This tale of two filmmakers begins where all good stories should; the Library. The Law Library to be precise. Azeem Bhati and Elham Ehsas met at University and bonded over a love of film. At this point it was all theoretical, watching and discussing movies as students do. It wasn’t until after they’d graduated that their journey as Filmmakers began, leading them to create two short films, the companion pieces; Our Kind of Love and The Postman.
I met Azeem and Elham on a Monday evening to drink coffee, chat film and discover more about their journey to becoming the filmmakers that they now feel comfortable saying they are. The conversation flowed naturally, one topic segueing in to the next before looping back around to the original question. It seemed there was so much to talk about, we could have spent hours discussing the themes of their films alone.
Incredibly open and brimming with positivity, both equated their first film shoot to an intense film school experience. Throwing themselves in to the project as joint Writers and Directors, it was a baptism of fire and they learnt quickly. But how did they end up at this point and where exactly did it all begin?
The journey to their first film all seems rather serendipitous. After graduating, Elham was entering the acting world (having previously acted as a child in The Kite Runner) and with a desire to create brewing in Azeem, he picked up the phone to his friend and Azana Films was born.
Elham credits Azeem with introducing him to the world of short film, telling me it is not something he had explored or knew much about. When he began delving in to what others were producing, he was “blown away". Realising what the short form could achieve, both became excited at the prospect of creating their own work.
Bound together by a shared understanding of deep rooted culture and traditions, Elham had moved to the UK from Afghanistan when he was ten, whilst Azeem was born in the UK to Pakistani parents. The immigrant experience was key to the stories they wanted to tell and they felt those stories should carry a sense of gravitas. It was (and is) important to them that they depict worlds they feel they don’t readily see on screen. Which neatly brings us on to discussing their debut film.
‘Our Kind of Love’ is the tale of Samira, a young woman from an Afghan village who arrives in London to meet her future husband. Here she finds Harun, (played by Elham) a second generation Afghan born in London. The film details their first dinner together, the weight of expectation, the awkwardness, the sadness, humour and hope. At its core, ‘Our Kind of Love’ is a simple tale of love and life, which succeeds in telling an incredibly personal story that is entirely relatable regardless of culture or ethnicity. Beautifully shot with vibrant reds dominating the colour palette, the film has a warmth that the actors build upon, drawing us in to their tale of potential love. For a short film it manages to convey the underlying complexity of the world that we live in.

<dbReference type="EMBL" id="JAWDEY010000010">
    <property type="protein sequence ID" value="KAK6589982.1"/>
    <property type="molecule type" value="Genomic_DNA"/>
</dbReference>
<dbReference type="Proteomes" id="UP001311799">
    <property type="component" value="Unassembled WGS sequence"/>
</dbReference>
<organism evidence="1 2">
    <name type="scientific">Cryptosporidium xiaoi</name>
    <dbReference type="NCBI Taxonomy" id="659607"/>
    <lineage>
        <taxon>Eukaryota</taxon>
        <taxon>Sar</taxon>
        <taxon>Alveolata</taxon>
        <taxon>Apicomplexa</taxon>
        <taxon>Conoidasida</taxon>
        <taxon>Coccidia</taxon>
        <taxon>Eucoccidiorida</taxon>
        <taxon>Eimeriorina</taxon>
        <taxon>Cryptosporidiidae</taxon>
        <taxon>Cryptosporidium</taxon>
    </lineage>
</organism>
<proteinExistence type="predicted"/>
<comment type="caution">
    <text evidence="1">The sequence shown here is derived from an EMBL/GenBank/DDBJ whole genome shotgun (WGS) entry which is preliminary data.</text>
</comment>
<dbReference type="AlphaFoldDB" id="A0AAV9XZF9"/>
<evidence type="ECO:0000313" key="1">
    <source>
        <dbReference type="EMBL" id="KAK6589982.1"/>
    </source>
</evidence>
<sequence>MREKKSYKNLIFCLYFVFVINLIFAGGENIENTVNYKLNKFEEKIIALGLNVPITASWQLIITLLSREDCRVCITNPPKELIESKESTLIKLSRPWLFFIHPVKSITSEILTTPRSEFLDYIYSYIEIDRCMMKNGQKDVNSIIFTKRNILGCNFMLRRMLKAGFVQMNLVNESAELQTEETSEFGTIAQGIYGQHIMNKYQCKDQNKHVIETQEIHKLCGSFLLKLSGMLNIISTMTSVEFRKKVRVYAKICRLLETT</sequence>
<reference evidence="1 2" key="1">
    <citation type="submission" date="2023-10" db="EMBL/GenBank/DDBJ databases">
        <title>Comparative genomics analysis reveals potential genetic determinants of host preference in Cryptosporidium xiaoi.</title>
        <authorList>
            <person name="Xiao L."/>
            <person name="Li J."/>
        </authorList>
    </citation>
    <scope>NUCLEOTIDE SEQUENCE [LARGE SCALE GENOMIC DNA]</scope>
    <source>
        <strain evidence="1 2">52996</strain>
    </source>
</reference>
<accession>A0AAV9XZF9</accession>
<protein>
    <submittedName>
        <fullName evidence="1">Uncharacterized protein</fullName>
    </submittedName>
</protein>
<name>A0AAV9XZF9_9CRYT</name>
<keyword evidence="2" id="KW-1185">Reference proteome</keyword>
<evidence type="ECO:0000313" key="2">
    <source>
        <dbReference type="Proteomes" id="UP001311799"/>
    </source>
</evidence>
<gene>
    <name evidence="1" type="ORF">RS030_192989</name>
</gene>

When I asked about the genesis of the film, Elham smiled and told me that he was initially interested in documenting a friend’s arranged marriage (and honeymoon). Unsurprisingly, his friend politely declined the offer of being followed with a camera but the seed was planted and morphed in to the story that became their first film.
Recalling the creative experience with animated smiles, Azeem tells me that the title for the film struck him in the early hours of the morning and that he had to pick up the phone immediately. They both laugh as Elham remembers being woken up around 1.30am, with Azeem just shouting ‘Our Kind of Love’ down the receiver. I can’t help but smile along with them, as their passion for retelling the story is both vivid and infectious.
As co-writers I asked about their writing process. How did they craft a cohesive script and did they find it a challenge? They were both very pragmatic about it, explaining that they individually wrote drafts, swapping them back and forth with notes and comments. Eventually, determined to nail down the final script, they locked themselves away in a room during Ramadan, throwing ideas back and forth until they emerged six hours later, bleary eyed but with a script they were both happy with.